Restoring landscapes across the Mount Alexander Region

Who’s in that nest box? WIRES fund our 2022 nest box monitoring

Posted on 2 February, 2022 by Jess

Connecting Country is thrilled to announce new funding support from WIRES, allowing us to monitor nest boxes in autumn 2022!

The Brush-tailed Phascogale is a carnivorous, hollow-dependent marsupial distinguished by its bushy tail. Once widespread through central Victoria, it is now a threatened species due to a serious decline in range and population. Our region’s forests are heavily degraded following a long history of disturbance by gold mining, wood cutting and clearing. Large old trees with hollows that provide essential shelter for phascogales are now scarce. However, recent research yielded surprising results, revealing our region is a stronghold for this species and important for its future survival.

In 2010-11 Connecting Country installed 450 phascogale nest boxes across the Mount Alexander region of central Victoria, aiming to provide shelter for phascogales and gain a better understanding of phascogale distribution and habitat preferences. As of 2021, 62% of our nest box sites have showed evidence of phascogale use, indicating nest boxes are a valuable resource in providing protection from predators and a place for phascogales to raise their young. 

Long-term rigorous scientific monitoring is essential to understand the phascogale’s current status and conservation needs. At Connecting Country, engaging community is also central to successful wildlife conservation. Initially we planned to monitor nest boxes annually, but due to funding limitations, we monitored nest boxes every couple of years between 2011-2018. In 2018 and 2021, our nest boxes were monitored by volunteers. We are very grateful for the support and hard work of our dedicated volunteers.

In our experience, citizen science projects (like nest box monitoring) work best when overseen by a funded coordinator to ensure they run smoothly. Connecting Country’s Engagement Coordinator helps keep our volunteers engaged, trained, equipped, safe and supported to collect good-quality data. With modest funding support we are able to collate records and check data carefully, and report back to landholders in a timely manner.

This is why we are thrilled to announce new funding from WIRES for nest box monitoring in 2022. WIRES (NSW Wildlife Information, Rescue and Education Service Inc.) is Australia’s largest wildlife rescue organisation.

In partnership with our volunteers, private landholders and Landcare groups, and thanks to a generous grant from the WIRES national grant program, we are pleased to confirm we can support volunteers to monitor nest box sites again in autumn 2022. The ‘Who’s in that Nest Box?’ project will provide logistical support to a team of skilled and enthusiastic volunteers to monitor phascogales. It provides volunteers with the training, equipment, and logistical support they need to monitor nest boxes safely and accurately. Thanks to this funding, we can coordinate data entry, reporting findings back to the community and share data via public databases, build closer relationships between citizen scientists, researchers, community groups and land managers. We hope this project will also inspire broader community involvement in phascogale preservation.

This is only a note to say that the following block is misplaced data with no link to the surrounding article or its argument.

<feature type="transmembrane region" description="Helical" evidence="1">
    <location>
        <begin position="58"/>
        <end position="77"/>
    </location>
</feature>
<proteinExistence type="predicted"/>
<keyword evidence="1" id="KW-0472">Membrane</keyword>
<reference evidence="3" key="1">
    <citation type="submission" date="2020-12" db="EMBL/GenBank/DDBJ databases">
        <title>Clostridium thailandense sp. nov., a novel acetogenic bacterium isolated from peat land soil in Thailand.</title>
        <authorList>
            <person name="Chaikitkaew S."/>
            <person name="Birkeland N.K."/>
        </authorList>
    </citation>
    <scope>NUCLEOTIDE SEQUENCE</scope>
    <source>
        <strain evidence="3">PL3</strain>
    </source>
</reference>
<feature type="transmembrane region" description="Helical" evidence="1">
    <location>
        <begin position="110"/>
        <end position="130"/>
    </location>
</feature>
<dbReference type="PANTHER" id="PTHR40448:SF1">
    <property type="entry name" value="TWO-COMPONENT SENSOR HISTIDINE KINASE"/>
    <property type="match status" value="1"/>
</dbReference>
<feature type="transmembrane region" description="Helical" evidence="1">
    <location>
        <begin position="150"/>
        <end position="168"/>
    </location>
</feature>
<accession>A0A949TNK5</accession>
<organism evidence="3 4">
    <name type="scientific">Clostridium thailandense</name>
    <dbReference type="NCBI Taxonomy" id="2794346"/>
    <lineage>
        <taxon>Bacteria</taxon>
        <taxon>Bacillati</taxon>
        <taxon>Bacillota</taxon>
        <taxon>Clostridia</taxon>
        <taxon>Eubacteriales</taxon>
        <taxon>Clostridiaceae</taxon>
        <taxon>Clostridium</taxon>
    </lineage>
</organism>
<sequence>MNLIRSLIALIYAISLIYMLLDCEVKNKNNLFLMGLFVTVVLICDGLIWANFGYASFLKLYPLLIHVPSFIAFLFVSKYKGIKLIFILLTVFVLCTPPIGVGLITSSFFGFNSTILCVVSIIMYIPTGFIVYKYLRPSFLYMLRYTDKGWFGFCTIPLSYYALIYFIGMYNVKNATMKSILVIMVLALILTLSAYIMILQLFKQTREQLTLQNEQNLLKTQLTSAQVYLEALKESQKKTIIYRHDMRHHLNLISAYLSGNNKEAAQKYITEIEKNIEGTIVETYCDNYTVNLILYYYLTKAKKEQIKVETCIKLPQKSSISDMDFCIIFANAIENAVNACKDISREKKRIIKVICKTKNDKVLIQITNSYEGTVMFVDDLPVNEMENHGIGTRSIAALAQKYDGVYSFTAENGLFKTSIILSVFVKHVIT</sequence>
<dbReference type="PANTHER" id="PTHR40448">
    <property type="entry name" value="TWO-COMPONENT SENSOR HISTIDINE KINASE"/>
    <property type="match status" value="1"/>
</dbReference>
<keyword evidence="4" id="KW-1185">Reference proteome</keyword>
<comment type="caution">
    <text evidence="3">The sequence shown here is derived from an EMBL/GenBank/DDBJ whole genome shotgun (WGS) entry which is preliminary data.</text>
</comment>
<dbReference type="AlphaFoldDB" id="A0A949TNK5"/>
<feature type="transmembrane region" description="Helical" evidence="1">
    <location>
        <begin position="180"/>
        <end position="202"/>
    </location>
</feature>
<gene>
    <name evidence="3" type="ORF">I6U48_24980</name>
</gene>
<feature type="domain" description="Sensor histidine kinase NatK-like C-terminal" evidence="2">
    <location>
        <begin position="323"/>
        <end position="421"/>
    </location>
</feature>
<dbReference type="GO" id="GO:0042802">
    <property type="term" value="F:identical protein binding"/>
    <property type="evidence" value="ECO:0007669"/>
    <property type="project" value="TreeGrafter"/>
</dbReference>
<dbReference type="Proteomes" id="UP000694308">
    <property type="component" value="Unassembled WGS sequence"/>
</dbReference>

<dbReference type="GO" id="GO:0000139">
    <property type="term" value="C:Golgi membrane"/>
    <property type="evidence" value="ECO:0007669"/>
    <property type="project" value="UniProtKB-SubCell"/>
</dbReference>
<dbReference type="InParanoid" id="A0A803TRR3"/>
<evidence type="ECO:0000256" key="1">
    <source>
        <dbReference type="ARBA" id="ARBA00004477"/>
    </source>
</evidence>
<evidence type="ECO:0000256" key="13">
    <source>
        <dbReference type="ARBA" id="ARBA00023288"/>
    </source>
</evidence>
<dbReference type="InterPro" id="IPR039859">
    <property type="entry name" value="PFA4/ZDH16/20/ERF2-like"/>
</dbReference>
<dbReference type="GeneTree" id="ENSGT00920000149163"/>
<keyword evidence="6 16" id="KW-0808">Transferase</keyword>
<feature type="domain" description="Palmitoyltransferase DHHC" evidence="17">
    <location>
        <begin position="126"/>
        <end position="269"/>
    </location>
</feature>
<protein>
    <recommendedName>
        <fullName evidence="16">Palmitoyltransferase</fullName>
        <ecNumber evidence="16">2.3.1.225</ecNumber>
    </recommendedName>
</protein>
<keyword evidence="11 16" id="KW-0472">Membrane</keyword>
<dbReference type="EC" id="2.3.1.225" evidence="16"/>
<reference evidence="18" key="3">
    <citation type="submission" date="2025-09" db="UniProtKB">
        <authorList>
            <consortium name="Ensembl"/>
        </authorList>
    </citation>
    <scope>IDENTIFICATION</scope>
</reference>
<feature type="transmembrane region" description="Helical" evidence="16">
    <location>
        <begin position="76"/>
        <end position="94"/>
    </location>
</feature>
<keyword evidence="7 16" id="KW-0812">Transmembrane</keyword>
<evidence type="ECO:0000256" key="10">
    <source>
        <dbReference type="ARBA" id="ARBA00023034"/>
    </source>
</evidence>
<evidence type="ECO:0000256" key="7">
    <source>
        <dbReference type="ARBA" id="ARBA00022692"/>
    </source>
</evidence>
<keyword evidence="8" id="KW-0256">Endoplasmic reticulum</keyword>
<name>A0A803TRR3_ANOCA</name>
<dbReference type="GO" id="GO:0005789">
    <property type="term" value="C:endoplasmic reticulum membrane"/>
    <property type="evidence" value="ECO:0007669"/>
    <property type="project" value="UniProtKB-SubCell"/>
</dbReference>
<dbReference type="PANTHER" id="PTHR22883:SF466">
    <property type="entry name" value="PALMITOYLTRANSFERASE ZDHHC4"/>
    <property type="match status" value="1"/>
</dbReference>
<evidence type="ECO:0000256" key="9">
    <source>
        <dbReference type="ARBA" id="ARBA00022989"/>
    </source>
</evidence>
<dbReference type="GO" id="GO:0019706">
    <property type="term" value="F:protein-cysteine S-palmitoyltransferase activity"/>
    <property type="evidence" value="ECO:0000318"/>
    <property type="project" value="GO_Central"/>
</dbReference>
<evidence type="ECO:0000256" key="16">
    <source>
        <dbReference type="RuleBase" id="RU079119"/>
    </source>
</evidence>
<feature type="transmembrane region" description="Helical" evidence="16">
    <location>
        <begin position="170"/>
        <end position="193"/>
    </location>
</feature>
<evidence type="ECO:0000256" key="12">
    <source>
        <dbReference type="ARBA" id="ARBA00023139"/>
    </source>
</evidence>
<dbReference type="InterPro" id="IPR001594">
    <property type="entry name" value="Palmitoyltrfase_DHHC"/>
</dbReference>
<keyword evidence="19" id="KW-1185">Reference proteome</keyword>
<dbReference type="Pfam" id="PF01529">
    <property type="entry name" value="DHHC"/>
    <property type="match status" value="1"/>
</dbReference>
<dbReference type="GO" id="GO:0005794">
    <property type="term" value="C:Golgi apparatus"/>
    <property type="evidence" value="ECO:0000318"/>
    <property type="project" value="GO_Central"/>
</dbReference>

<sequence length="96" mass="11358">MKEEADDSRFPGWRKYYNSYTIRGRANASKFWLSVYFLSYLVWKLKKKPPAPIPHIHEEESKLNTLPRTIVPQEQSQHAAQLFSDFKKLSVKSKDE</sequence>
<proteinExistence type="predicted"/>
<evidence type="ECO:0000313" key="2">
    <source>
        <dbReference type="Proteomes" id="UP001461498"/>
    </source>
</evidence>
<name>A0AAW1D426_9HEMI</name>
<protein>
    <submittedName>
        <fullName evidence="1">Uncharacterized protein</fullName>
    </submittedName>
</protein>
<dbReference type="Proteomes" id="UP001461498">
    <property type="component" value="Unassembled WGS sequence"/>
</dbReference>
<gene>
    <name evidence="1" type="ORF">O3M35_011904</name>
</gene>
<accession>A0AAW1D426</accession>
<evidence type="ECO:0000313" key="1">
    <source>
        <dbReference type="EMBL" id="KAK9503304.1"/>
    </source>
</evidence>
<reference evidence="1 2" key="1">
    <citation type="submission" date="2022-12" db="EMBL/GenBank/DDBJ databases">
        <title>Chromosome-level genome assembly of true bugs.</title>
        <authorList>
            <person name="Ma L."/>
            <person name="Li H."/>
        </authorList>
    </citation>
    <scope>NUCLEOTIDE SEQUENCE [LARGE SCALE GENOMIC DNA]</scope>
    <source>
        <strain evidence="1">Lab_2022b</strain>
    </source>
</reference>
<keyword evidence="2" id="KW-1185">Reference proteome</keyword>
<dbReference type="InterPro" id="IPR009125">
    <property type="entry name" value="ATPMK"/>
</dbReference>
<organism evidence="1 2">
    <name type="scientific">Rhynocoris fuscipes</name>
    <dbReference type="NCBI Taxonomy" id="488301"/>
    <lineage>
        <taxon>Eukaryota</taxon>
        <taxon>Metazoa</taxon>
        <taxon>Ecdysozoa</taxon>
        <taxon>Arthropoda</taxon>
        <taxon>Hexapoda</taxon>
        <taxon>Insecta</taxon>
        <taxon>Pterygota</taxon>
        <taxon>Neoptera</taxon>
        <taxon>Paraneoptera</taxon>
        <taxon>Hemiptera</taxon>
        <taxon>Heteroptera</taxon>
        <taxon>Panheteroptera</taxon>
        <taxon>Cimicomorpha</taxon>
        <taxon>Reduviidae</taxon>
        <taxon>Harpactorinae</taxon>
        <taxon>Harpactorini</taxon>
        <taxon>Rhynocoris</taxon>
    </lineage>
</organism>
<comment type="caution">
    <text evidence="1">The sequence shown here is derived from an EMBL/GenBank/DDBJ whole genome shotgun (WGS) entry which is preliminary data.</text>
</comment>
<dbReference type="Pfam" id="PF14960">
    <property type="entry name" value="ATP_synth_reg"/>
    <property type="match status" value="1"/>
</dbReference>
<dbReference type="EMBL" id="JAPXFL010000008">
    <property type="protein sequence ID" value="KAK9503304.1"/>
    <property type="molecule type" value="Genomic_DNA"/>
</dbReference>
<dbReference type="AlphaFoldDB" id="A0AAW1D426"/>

We are very grateful to landholders and Landcare groups involved in the program who allow site access, and of course, to our volunteers for contributing their expertise and time to monitoring our nest boxes. We can’t wait to work with you all again soon!

2 responses to “Who’s in that nest box? WIRES fund our 2022 nest box monitoring”

  1. Kirsty Skilbeck says:

    We recently got to see one of these beautiful creatures in our gum tree. Is there a nest design you would recommend for them? We have no natural hollows on our property and I’d love to see them more often.

    • Jess says:

      Hi Kirsty, yes, it’s important that the nest boxes have a small entrance (~35 mm). This keeps predators and some competitors (e.g. ring-tailed possums) out and is just large enough for a phascogale to squeeze into! We purchase our nest boxes from Wildlife Nestboxes, who make a design for phascogales. They are good quality nest boxes and last well.

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